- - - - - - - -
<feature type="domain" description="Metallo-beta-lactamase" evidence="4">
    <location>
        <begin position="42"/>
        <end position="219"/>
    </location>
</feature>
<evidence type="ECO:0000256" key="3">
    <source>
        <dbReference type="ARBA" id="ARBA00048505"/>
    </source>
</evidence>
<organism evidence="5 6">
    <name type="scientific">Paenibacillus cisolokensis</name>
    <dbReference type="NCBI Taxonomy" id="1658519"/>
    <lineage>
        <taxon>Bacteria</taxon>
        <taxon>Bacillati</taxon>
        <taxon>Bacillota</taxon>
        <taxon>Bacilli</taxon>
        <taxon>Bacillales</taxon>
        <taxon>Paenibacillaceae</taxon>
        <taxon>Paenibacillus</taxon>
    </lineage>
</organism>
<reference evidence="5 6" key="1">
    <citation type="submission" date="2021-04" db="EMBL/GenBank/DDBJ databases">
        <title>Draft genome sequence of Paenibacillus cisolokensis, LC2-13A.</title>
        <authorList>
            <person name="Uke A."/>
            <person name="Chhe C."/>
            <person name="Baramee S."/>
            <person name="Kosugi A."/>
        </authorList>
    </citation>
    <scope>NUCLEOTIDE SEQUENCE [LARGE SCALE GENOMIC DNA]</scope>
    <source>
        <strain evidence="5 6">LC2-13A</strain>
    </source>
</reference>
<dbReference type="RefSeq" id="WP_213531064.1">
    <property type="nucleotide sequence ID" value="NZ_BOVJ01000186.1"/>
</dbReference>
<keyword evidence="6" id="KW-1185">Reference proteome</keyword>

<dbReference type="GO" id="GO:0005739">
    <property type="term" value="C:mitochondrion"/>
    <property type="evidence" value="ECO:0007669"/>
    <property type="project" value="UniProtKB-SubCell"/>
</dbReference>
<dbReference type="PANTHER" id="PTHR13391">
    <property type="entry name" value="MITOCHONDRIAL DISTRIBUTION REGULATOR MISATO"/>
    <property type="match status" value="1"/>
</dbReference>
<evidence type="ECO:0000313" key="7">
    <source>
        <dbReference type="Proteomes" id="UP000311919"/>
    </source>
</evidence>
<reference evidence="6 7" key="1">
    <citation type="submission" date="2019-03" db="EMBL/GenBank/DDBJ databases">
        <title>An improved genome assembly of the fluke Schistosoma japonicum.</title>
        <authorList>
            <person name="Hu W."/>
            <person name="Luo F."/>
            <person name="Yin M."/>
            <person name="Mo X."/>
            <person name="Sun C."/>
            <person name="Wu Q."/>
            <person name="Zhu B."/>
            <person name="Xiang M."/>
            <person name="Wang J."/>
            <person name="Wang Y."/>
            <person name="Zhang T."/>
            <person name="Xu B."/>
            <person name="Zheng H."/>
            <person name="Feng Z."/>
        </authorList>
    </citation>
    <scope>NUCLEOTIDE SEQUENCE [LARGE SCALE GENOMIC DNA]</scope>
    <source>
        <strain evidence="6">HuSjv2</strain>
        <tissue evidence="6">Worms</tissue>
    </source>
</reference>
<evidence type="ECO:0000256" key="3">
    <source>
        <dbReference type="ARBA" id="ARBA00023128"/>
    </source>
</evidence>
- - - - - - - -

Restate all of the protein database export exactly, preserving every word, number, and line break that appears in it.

<feature type="domain" description="Metallo-beta-lactamase" evidence="4">
    <location>
        <begin position="42"/>
        <end position="219"/>
    </location>
</feature>
<evidence type="ECO:0000256" key="3">
    <source>
        <dbReference type="ARBA" id="ARBA00048505"/>
    </source>
</evidence>
<organism evidence="5 6">
    <name type="scientific">Paenibacillus cisolokensis</name>
    <dbReference type="NCBI Taxonomy" id="1658519"/>
    <lineage>
        <taxon>Bacteria</taxon>
        <taxon>Bacillati</taxon>
        <taxon>Bacillota</taxon>
        <taxon>Bacilli</taxon>
        <taxon>Bacillales</taxon>
        <taxon>Paenibacillaceae</taxon>
        <taxon>Paenibacillus</taxon>
    </lineage>
</organism>
<reference evidence="5 6" key="1">
    <citation type="submission" date="2021-04" db="EMBL/GenBank/DDBJ databases">
        <title>Draft genome sequence of Paenibacillus cisolokensis, LC2-13A.</title>
        <authorList>
            <person name="Uke A."/>
            <person name="Chhe C."/>
            <person name="Baramee S."/>
            <person name="Kosugi A."/>
        </authorList>
    </citation>
    <scope>NUCLEOTIDE SEQUENCE [LARGE SCALE GENOMIC DNA]</scope>
    <source>
        <strain evidence="5 6">LC2-13A</strain>
    </source>
</reference>
<dbReference type="RefSeq" id="WP_213531064.1">
    <property type="nucleotide sequence ID" value="NZ_BOVJ01000186.1"/>
</dbReference>
<keyword evidence="6" id="KW-1185">Reference proteome</keyword>

<dbReference type="GO" id="GO:0005739">
    <property type="term" value="C:mitochondrion"/>
    <property type="evidence" value="ECO:0007669"/>
    <property type="project" value="UniProtKB-SubCell"/>
</dbReference>
<dbReference type="PANTHER" id="PTHR13391">
    <property type="entry name" value="MITOCHONDRIAL DISTRIBUTION REGULATOR MISATO"/>
    <property type="match status" value="1"/>
</dbReference>
<evidence type="ECO:0000313" key="7">
    <source>
        <dbReference type="Proteomes" id="UP000311919"/>
    </source>
</evidence>
<reference evidence="6 7" key="1">
    <citation type="submission" date="2019-03" db="EMBL/GenBank/DDBJ databases">
        <title>An improved genome assembly of the fluke Schistosoma japonicum.</title>
        <authorList>
            <person name="Hu W."/>
            <person name="Luo F."/>
            <person name="Yin M."/>
            <person name="Mo X."/>
            <person name="Sun C."/>
            <person name="Wu Q."/>
            <person name="Zhu B."/>
            <person name="Xiang M."/>
            <person name="Wang J."/>
            <person name="Wang Y."/>
            <person name="Zhang T."/>
            <person name="Xu B."/>
            <person name="Zheng H."/>
            <person name="Feng Z."/>
        </authorList>
    </citation>
    <scope>NUCLEOTIDE SEQUENCE [LARGE SCALE GENOMIC DNA]</scope>
    <source>
        <strain evidence="6">HuSjv2</strain>
        <tissue evidence="6">Worms</tissue>
    </source>
</reference>
<evidence type="ECO:0000256" key="3">
    <source>
        <dbReference type="ARBA" id="ARBA00023128"/>
    </source>
</evidence>